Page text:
Prince George’s County 311 call center to tackle residents’ concerns -- Gazette.Net


This story was updated at 1:26 p.m., Oct. 1, 2012.

Prince George’s County launched its own centralized call center this week for residents to report concerns to the county government or request services.

The 311 call center service began taking calls at 7 a.m. Monday and will take non-emergency calls requesting service from the county government.

“We want the citizens to only have to remember number 311 [for service],” said Vennard Wright, acting director of the county’s Office of Information Technology and Communications.

Anyone who dials 311 in the county or 301-883-4748 will be directed to the county’s service center in the lower level of the County Administration Building in Upper Marlboro.

The service, which will take calls between 7 a.m. and 7 p.m. Monday through Friday, will consolidate the county’s myriad customer service representatives and create one place where residents can place complaints or request services such as bulk trash pickup, Wright said.

The service acts as a counterpart to the county’s 911 call center, which deals with emergencies. It will complement the county’s existing CountyClick service, which takes requests for services online or through smart phones.

The county’s various departments receive between 800,000 and 850,000 calls for service annually, Wright said. The call center is being developed to process about 900,000 calls as officials believe the volume of calls will rise as more people become aware of the simple number to call to request service, Wright said.

Within its first hour of use, the call center had received about five calls requesting service. One of the calls, the second on Monday morning, announced a broken down car on Route 295 near the intersection with Route 197, said Gloria Sydnor, a customer service representative who answered the call. With a bit of coaching from the center’s manager, Jennifer Hawkins, Sydnor went through the various on-screen prompts to redirect the information.

Since Sept. 10, the call center’s staff had been doing practice and role play work to prepare them for when the call center would go live, however the call Sydnor received was somewhat tricky to file as the caller hadn’t left a name.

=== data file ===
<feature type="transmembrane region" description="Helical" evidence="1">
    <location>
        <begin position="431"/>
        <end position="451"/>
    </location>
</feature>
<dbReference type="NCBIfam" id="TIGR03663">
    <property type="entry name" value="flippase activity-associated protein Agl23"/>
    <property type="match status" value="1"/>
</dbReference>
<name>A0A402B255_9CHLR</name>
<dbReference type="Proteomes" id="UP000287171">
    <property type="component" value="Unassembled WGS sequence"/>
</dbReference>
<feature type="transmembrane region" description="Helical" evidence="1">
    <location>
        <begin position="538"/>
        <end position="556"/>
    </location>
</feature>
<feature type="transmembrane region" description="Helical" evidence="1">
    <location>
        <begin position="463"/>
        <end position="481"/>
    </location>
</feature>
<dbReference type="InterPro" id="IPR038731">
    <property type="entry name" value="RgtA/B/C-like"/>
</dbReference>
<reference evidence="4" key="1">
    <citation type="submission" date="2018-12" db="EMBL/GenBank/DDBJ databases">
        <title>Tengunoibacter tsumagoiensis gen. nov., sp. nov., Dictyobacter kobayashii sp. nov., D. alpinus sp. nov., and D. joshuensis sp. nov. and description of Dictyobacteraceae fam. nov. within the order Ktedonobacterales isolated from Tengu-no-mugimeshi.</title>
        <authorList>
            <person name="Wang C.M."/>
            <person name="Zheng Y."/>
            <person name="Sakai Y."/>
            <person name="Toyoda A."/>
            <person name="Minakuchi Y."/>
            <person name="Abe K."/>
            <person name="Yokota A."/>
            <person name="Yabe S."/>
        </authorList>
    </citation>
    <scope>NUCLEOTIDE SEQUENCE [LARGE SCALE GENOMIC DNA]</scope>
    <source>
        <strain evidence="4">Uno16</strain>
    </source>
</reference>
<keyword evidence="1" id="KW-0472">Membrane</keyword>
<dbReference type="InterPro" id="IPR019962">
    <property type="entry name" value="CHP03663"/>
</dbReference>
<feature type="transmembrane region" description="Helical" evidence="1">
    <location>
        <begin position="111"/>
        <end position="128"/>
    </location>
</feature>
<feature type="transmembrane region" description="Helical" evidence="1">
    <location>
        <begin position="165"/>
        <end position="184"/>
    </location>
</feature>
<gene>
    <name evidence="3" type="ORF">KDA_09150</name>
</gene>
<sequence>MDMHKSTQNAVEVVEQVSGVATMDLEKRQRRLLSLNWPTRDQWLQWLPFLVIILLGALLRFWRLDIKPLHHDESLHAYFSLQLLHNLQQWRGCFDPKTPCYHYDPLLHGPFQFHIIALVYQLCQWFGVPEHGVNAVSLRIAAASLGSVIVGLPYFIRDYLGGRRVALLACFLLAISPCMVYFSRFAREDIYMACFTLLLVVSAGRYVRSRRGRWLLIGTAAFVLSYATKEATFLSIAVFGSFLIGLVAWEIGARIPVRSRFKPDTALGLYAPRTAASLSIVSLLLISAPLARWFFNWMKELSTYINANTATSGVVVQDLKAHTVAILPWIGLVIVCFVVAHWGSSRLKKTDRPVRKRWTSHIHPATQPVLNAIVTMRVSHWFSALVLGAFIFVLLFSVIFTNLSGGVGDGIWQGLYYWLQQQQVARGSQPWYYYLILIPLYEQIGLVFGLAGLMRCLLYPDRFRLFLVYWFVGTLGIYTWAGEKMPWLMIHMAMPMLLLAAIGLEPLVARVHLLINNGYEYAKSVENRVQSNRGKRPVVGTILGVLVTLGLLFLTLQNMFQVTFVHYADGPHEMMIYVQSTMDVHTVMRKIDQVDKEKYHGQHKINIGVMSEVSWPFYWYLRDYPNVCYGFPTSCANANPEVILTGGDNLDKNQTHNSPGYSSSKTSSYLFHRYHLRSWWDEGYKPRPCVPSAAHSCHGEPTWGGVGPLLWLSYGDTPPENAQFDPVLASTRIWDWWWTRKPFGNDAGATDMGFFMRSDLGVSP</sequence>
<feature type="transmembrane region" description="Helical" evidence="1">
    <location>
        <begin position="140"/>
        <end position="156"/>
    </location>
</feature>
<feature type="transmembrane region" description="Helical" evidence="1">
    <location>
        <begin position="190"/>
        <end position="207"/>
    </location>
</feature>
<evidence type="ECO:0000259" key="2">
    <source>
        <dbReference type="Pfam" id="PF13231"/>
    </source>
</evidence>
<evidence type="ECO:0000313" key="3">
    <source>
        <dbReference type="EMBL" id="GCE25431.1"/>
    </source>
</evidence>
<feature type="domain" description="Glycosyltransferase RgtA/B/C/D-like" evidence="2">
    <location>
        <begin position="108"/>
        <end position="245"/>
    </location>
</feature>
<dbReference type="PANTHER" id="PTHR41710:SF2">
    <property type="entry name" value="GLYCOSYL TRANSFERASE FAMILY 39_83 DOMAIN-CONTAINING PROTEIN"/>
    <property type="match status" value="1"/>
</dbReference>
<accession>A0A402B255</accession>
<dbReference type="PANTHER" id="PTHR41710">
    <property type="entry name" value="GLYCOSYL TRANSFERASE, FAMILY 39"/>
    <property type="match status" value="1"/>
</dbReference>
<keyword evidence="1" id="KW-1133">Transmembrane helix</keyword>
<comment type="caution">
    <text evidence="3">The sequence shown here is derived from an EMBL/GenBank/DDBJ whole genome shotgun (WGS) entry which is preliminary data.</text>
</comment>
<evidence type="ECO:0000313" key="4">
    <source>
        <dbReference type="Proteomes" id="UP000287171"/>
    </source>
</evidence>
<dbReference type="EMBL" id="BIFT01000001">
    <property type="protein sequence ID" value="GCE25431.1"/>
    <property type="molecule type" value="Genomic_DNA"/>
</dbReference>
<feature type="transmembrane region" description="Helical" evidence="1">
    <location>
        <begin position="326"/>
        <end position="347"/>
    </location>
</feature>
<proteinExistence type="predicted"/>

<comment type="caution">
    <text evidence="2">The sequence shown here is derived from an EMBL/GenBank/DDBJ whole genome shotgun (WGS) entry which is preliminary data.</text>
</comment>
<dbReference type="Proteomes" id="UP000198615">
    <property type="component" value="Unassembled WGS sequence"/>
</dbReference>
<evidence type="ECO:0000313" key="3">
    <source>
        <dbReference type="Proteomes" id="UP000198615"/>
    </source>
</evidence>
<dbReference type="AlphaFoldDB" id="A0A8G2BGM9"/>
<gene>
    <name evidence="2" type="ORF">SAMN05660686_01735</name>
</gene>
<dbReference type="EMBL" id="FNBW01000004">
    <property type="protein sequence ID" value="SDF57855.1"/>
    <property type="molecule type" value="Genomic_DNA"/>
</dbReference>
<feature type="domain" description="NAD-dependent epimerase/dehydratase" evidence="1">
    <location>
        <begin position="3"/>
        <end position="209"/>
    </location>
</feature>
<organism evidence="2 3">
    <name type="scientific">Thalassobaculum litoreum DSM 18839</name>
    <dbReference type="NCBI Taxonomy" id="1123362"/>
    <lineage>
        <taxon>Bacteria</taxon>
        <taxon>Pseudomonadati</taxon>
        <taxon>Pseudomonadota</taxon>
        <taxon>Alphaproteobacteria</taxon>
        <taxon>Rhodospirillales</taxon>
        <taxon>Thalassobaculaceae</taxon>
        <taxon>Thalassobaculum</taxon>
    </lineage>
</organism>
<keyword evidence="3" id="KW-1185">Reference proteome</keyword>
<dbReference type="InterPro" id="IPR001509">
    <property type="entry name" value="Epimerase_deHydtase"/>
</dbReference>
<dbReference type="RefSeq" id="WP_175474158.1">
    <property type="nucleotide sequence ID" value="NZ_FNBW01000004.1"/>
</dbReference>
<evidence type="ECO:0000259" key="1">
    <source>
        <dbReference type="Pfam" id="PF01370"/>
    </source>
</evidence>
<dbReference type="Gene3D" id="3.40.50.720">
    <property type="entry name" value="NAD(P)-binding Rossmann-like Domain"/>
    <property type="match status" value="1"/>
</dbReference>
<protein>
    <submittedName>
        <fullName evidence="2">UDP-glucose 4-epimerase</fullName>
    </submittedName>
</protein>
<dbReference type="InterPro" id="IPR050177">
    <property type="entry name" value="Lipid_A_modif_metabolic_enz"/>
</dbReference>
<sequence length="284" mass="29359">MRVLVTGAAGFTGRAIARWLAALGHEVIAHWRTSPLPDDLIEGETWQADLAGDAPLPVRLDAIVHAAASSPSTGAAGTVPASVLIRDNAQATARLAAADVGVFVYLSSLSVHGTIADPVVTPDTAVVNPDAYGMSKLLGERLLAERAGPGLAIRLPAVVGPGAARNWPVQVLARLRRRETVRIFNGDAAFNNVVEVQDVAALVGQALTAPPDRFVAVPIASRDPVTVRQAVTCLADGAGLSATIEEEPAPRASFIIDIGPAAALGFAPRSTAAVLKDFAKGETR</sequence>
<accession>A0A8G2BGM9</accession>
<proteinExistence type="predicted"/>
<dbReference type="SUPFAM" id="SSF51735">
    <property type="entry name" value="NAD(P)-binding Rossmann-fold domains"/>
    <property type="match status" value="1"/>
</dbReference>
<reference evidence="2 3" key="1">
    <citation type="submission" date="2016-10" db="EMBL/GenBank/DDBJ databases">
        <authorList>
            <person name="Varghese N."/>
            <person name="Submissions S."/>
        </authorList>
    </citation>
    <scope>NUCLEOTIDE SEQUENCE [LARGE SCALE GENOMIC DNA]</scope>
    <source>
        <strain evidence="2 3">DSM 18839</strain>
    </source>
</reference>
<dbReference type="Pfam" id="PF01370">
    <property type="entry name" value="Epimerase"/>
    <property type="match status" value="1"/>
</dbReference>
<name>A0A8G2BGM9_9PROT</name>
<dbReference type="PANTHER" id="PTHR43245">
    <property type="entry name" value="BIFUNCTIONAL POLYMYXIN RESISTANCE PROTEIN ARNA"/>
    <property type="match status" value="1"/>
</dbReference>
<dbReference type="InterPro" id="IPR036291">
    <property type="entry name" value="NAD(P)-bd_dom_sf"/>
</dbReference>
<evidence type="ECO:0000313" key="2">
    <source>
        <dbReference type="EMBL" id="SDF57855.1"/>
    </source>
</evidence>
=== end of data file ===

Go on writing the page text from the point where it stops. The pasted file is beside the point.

“I think right now, its going to be a little training in us figuring out what departments are right [for each issue],” she said. “It’s very new to me.”

The coming days will be a learning experience for the call center staffers who bring expertise from various offices across the county government, Sydnor said.

“I do know a lot about different departments but not a lot of the details [of how they operate],” said Sydnor, who has worked 38 years for the county’s health department.

The 311 call center’s initial staffing will be 25 people pulled from various agencies. By the end of October, the center plans to add an additional 11 customer service representatives, Hawkins said.

Both the county’s call center and CountyClick online portal that launched in July, were created after roughly nine months of development that costs about $1.5 million, Wright said. The annual cost to run the 311 call center should be about $1.2 million, Wright said.

Wright launched Prince George’s County’s 311 effort after having helped develop a similar initiative in Montgomery County.

Montgomery County launched its 311 call center and online portal in 2010. The two services saved the county about $10 million by centralizing services and cutting down on the number of software programs each agency had to maintain to track issues, said Patrick Lacefield, a spokesman for Montgomery County’s Public Information Office, which administers both services. On a monthly basis, the Montgomery County 311 call center receives about 45,000 calls, and since its inception, has received more than 1 million calls and hundreds of thousands of visits to its online portal, Lacefield said.

A centralized 311 center brings benefits beyond cost savings, Lacefield said. During emergencies such as the June storm that knocked out power to many parts of the region, the call center — which ordinarily is open from 7 a.m. until 7 p.m. — was kept open 24 hours per day to field calls from residents, Lacefield said. In the past, the county would have only had five or six employees from the county’s Department of Public works fielding calls but was able to utilize the 311 call center, which has 40 customer service representatives, he said.

“We're able to track things much better than before and able to free up the person doing the work to do the work,” Lacefield said.